Sometimes, God presents you with a series of events in your life, large or small, that converge to emphasize an undeniable truth. Perhaps it’s something you’ve known for a long time and need it to be told to you outright. Or perhaps He just put all of the pieces together for you in such a way that you finally realize it.
Three separate events have converged in such a way in my life recently:
- A certain blogger’s revelation that she isn’t destined for blogging, shared in a Facebook group, and my subsequent realization that by nature I’m a very private person, and thus personal blogging is not compatible with my personality.
- Finishing an excellent book, Adulting by Kelly Williams Brown, and reflecting on what I really want my future to look like.
- The general “oh s*%t!” realization that my life is about to get really, really busy, and that would prevent me from doing anything with this blog except keeping it as an online journal, which (see point 1) is never what it was intended to be.
You may have noticed quite a few changes on the blog and my social media outlets lately. Well, privacy is an amazing thing in our era of chronic oversharing, isn’t it? I’ve done a lot of thinking about the role I want the Internet to play in my life in recent months, some of which you’ve gotten to hear if you’ve followed this blog for a while, and I’ve come to two wonderful conclusions:
- Social media isn’t fun for me in itself anymore. I love that I can keep up with people I love who live far away. I love that I can share special moments from my life with people who care about them. But beyond that, I’m tired of social media. From the freshman-year-of-high-school-contest-to-see-who-can-get-the-most-Facebook-friends to the incessant Instagram hash tagging to get more followers, I’m tired of it. I don’t have moral qualms with it, I don’t care if you do it–I’m just tired of it.
- Sharing my opinions on my blog, my Facebook page, Instagram, whatever, does not change the most important outcome of those opinions: that I personally try to live out my values.
So, friends, I’m laying this blog to rest.
And now, it takes a leap of faith to say, “Do you want to keep being friends with me, even though we won’t have the thing that originally brought us together in common anymore?” You know, like when you were assigned to work on a group project with someone you didn’t know in middle school (ugh! More awkward social interactions?!) and ended up realizing that they were a super cool person, and you wanted to ask them if they wanted to meet you at Starbucks next weekend but you were also kind of scared that they’d say no, because they seemed a little too cool for you?
It takes even more faith to say, “… and we’ve never actually met in person, but… still friends?” But life is short, and it is always the best practice to love loudly.
Times change, and interests fade in and out. But this is me asking you, wonderful friend I have made while blogging who I care so much about, if we can upgrade from “blends” (blogging friends) to just plain friends? I want to hear about your life beyond its blog-worthy exterior. I want to be there to hear when you meet the love of your life or have your first child, or conversely when you’re feuding with your in-laws or lose your job. Because I will still care about you even when this blog is covered in e-dust and e-cobwebs and hasn’t been touched in years.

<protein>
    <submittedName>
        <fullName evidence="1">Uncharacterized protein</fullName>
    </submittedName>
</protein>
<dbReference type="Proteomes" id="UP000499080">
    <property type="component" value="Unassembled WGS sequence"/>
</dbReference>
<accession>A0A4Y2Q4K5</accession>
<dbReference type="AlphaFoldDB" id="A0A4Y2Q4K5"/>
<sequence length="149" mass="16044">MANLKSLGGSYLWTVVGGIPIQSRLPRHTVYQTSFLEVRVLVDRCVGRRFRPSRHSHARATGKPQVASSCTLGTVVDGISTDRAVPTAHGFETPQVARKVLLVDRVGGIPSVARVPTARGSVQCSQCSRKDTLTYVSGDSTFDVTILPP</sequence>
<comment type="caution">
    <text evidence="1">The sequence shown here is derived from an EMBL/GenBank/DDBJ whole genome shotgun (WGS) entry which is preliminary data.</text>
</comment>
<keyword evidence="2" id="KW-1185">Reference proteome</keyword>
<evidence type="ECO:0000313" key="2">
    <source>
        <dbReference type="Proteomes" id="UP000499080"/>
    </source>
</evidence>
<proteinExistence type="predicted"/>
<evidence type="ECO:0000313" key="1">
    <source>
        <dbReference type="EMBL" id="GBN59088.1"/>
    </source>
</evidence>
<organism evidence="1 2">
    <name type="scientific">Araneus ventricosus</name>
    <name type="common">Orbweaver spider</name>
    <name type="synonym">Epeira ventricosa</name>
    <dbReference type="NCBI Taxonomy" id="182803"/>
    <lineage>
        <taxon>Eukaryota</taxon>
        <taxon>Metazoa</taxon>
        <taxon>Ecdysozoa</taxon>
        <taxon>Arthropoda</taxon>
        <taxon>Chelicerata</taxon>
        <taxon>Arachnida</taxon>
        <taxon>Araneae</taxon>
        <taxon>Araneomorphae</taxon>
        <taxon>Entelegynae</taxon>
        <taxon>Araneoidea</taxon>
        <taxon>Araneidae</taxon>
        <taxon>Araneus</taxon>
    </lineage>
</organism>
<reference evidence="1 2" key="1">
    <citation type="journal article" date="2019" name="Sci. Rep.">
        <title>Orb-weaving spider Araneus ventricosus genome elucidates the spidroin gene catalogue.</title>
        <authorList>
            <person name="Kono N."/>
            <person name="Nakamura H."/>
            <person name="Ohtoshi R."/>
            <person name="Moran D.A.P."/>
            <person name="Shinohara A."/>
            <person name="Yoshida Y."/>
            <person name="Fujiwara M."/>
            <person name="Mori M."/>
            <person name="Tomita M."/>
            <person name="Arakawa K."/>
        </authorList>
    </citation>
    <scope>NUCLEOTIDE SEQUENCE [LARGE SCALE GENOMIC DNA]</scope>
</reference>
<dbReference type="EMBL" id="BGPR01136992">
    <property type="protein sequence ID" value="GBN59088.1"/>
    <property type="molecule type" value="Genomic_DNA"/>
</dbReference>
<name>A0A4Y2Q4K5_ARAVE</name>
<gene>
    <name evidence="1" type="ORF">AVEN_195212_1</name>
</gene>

So what’s next? I know I’ve been a bit cryptic when it comes to plans for the future, and you’ll have to forgive me. I’ll share in good time. But–and this is going to sound dramatic, but it isn’t meant to be–a point in my life has come where I both know what I want for my future and I’m honest with myself about it. Everything that my family and friends want for me and everything that society tells a 20-something soon-to-be grad to value and to do, have faded into the background enough so that I can hear my own thoughts and start to know myself.
It’s a bit like climbing a mountain, actually. It’s not as if you reach the top quickly or all of a sudden. And in this case the mountain is infinitely tall, because we’ll never know everything about our future. But you reach a point when you finally make it out of the trees and all of a sudden, the view is dazzling, and you can see for miles. And for some people that happens at 15, and for others at 22, and for others at 35, and you will get there in good time.
I guess what I’m trying to say is that me quitting blogging isn’t really about blogging–it’s about much more. It’s me closing this chapter of my life and opening a new one. I have no regrets in sharing my life with you, on and off for the past two years, and I hope that we’ll continue to share our lives through other media and grow old together. I am so excited and so ready for the future, as daunting as it often feels.
I’ll leave you with two of my favorite quotes about leaving.
‘The time has come,’ the Walrus said
‘to speak of many things:
of shoes–and ships–and sealing wax–
of cabbages–and kings–
And why the sea is boiling hot–
And whether pigs have wings.’
~ “The Walrus and the Carpenter,” Lewis Carroll, 1871
… and even though she’s not yet sixteen, she knows that this is a time for new beginnings. ~ These Happy Golden Years, Laura Ingalls Wilder, 1943